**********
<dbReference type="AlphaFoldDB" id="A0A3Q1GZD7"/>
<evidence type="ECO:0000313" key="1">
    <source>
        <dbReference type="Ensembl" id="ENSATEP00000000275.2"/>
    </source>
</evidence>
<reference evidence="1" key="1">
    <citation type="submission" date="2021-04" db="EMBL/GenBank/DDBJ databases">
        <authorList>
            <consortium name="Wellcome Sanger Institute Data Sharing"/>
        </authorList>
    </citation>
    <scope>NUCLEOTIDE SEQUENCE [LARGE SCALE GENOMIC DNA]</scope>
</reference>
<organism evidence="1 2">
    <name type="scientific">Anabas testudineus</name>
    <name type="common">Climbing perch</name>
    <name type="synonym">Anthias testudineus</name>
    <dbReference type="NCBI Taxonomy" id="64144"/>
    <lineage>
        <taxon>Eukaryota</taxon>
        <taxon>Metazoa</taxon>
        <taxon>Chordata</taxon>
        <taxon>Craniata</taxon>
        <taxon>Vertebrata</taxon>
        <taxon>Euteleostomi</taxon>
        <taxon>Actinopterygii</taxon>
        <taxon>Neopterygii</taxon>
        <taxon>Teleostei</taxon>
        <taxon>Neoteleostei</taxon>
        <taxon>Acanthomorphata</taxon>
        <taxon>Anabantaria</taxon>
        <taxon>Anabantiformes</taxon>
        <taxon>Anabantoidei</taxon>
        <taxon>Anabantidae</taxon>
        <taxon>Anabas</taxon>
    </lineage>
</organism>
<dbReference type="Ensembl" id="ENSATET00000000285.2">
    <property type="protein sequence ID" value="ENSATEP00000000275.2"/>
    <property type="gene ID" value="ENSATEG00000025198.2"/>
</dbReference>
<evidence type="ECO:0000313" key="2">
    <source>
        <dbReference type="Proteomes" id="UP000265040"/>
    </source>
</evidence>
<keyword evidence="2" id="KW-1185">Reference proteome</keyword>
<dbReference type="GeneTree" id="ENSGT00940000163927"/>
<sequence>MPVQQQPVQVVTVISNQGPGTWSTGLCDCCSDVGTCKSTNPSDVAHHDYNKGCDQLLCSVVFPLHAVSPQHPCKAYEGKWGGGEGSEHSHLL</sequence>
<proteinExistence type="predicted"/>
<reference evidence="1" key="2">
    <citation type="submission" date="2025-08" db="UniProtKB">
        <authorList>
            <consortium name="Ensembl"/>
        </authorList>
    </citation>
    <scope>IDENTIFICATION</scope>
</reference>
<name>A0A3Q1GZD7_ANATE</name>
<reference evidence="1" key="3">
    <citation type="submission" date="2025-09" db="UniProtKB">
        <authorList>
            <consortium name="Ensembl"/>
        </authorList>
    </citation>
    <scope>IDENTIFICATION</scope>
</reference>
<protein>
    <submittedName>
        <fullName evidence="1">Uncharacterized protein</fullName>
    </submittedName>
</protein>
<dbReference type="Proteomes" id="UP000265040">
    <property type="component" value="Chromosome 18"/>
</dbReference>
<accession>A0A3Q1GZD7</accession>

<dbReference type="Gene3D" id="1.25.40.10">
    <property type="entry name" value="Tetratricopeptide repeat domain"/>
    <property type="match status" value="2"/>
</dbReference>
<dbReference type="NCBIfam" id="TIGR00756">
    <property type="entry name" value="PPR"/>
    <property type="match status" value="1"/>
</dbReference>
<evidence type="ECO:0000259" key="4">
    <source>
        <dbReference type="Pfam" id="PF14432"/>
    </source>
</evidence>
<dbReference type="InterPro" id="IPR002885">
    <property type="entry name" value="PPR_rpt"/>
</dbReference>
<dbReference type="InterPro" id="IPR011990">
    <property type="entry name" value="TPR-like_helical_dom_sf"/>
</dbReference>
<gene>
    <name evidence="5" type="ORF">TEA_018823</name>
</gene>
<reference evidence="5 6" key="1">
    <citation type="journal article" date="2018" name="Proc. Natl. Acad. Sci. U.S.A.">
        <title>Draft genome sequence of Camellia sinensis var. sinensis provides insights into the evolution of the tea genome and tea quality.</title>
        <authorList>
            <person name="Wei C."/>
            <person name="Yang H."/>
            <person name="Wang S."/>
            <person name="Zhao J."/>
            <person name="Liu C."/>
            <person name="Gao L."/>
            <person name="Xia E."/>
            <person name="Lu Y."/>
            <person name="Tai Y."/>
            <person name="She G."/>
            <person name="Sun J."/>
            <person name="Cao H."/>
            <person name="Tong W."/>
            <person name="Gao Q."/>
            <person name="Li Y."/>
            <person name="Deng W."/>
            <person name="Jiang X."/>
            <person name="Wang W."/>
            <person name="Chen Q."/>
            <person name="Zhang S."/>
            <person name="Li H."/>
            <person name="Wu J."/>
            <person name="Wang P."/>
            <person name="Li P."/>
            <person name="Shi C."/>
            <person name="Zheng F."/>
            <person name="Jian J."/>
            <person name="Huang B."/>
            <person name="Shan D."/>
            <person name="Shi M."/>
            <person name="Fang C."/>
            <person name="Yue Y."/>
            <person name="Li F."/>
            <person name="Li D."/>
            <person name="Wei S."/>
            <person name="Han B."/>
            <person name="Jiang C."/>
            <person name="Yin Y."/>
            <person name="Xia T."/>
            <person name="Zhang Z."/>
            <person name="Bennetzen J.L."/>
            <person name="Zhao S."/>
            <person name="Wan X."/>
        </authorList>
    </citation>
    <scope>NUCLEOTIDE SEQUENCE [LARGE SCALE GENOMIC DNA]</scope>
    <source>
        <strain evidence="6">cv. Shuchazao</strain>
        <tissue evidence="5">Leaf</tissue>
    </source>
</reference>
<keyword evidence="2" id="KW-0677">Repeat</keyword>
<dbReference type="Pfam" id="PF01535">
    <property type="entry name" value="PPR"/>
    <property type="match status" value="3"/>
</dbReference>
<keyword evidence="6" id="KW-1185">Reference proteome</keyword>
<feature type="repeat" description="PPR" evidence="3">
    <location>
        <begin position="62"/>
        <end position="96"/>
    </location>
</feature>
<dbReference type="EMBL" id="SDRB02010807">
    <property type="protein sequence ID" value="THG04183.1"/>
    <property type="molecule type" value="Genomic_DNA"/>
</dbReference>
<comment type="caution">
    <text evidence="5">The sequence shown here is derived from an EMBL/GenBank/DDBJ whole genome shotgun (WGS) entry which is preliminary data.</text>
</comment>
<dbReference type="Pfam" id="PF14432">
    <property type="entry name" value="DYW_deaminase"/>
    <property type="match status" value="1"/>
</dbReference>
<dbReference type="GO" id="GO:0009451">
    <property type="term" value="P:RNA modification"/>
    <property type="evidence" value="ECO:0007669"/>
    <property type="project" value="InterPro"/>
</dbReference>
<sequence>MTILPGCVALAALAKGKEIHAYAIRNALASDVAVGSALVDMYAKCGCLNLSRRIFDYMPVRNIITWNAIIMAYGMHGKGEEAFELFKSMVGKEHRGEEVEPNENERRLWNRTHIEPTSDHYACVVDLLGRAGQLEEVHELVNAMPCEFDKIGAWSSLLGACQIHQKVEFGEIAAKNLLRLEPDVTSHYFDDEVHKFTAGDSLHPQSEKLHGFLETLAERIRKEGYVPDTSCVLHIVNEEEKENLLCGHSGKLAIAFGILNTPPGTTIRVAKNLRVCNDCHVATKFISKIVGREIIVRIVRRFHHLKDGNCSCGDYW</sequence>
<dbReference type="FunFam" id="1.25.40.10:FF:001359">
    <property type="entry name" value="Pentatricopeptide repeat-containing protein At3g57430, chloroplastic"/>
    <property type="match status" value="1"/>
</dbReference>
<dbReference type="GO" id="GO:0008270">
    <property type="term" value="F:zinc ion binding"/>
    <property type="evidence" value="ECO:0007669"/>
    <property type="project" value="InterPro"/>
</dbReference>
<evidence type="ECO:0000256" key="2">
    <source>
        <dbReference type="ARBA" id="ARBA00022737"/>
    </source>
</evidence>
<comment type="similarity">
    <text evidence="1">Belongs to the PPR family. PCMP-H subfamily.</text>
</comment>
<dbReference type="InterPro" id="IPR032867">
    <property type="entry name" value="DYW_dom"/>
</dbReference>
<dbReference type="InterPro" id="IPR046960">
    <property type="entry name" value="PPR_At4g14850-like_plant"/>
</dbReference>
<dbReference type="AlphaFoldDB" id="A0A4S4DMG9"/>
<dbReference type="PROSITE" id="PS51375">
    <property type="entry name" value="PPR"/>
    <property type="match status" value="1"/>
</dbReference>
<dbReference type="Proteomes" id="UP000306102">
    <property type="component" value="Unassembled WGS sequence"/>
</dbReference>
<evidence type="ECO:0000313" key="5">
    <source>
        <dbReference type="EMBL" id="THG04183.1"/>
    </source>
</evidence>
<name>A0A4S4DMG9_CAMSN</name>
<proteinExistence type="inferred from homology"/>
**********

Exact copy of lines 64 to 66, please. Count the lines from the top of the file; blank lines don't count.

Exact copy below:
            <consortium name="Ensembl"/>
        </authorList>
    </citation>